Lola Brooks ’97 (Metal) was selected for inclusion in “Heavy Metal — Women to Watch 2018,” an art exhibition at the National Museum of Women in the Arts in Washington, D.C. The show began June 28 and runs through Sept. 16.
“Heavy Metal” is the fifth installment in the museum’s series that showcases contemporary artists. The exhibition is a collaboration between the museum and 20 participating outreach committees who work with curators to compile shortlists of artists working with metal.
Brooks is a nationally celebrated jeweler whose work can be found in permanent collections at the Samuel Dorsky Museum of Art, the Metropolitan Museum of Art and the Museum of Art and Design. She was chosen alongside other featured artists and her fellow metal alumnae Beverly Penn ’89g and Venetia Dale ’09g, who all examine the physical properties and potential of metalwork through sculpture, jewelry and conceptual designs.
“From the first time I flowed solder at the age of 19, and the two ends of a sheet of silver became one, I was hooked by the romance and complete power I found in wielding fire and manipulating metal,” said Brooks. “The way it can be melted down and used again and again. The way a torch can connect separate pieces permanently into one. Its seeming and actual indestructibility and permanence. It was like falling in love.”
Brooks combines materials like stainless steel, gold, and vintage diamonds to create jewelry that blends timelessness with modernism. Her designs have been featured in Vogue and W magazine, and her jewelry has been purchased and worn by celebrities including Jennifer Aniston and Florence Welch.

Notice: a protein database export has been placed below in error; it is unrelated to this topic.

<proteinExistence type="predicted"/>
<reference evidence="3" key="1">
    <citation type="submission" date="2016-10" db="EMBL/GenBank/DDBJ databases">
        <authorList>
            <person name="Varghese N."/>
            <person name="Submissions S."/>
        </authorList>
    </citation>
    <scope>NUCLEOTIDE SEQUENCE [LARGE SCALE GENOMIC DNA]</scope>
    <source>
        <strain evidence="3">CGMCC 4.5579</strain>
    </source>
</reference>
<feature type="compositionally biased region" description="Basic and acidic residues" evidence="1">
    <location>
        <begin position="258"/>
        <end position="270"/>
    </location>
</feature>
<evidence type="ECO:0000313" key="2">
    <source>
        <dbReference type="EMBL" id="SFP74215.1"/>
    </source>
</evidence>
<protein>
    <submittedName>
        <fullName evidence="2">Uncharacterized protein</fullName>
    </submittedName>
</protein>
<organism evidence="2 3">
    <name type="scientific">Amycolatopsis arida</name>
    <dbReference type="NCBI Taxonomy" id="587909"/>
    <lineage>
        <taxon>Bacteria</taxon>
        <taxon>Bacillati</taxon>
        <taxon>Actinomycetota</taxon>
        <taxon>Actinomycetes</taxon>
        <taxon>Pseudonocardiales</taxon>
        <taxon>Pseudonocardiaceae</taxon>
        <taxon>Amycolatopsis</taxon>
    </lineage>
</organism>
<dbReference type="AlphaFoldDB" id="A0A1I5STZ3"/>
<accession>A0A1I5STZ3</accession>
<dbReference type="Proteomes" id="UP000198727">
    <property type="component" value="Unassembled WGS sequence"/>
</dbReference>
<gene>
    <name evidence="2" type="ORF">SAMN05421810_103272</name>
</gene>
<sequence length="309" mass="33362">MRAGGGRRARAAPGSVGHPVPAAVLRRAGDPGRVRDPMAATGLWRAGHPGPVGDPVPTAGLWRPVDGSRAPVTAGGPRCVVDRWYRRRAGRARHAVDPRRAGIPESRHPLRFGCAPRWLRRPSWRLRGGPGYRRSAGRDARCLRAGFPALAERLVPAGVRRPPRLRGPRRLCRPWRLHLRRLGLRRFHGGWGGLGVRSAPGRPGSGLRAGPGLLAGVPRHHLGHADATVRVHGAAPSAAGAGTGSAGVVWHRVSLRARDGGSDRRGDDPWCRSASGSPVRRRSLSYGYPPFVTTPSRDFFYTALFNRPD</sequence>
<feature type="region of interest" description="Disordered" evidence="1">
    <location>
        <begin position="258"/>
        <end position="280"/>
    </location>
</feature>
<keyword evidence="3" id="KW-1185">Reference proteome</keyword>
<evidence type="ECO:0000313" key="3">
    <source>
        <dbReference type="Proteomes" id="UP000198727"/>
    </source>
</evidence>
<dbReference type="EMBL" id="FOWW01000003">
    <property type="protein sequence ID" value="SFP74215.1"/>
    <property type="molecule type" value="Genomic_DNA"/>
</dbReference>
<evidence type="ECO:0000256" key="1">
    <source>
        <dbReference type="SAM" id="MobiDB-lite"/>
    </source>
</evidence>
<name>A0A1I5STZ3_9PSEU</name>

“For me jewelry is meant to be worn, has to be worn in order to fulfill its promise,” said Brooks. “It’s intimate scale and symbiotic reliance on the body are where jewelry derives its own peculiar power as an object in the world.”
Brooks began her arts education at Pratt Institute and later studied with Emeritus Professor Jamie Bennett and Professor Myra Mimlitsch-Gray at SUNY New Paltz.
“It was inspiring to work with two professors who were as engaged in their pedagogical pursuits as they were in their careers as prolific artists. They were both incredibly influential in shaping me into the artist I am today,” said Brooks. “The rigorous nature of the program nurtured my preoccupations with the traditional techniques of metalsmithing, while demanding that I question absolutely every preconceived notion I had about art, jewelry, pedagogy, and the myriad of cultural institutions that contextualize a contemporary art practice.”
Brooks is currently a full time studio artist. She previously taught at SUNY New Paltz, Cranbrook Academy of Art, RISD, University of Georgia, and The University of the Arts.
The Recipient of the Sienna Gallery Emerging Artist Award in 2002, Lola’s work has been reviewed and/or included in many publications, including four of the Lark Books jewelry series; American Craft, Metalsmith, Out, W. She has been featured in both Vogue and BlackBook magazines.
Visit www.nmwa.org for more information on ‘Heavy Metal—Women to Watch 2018.”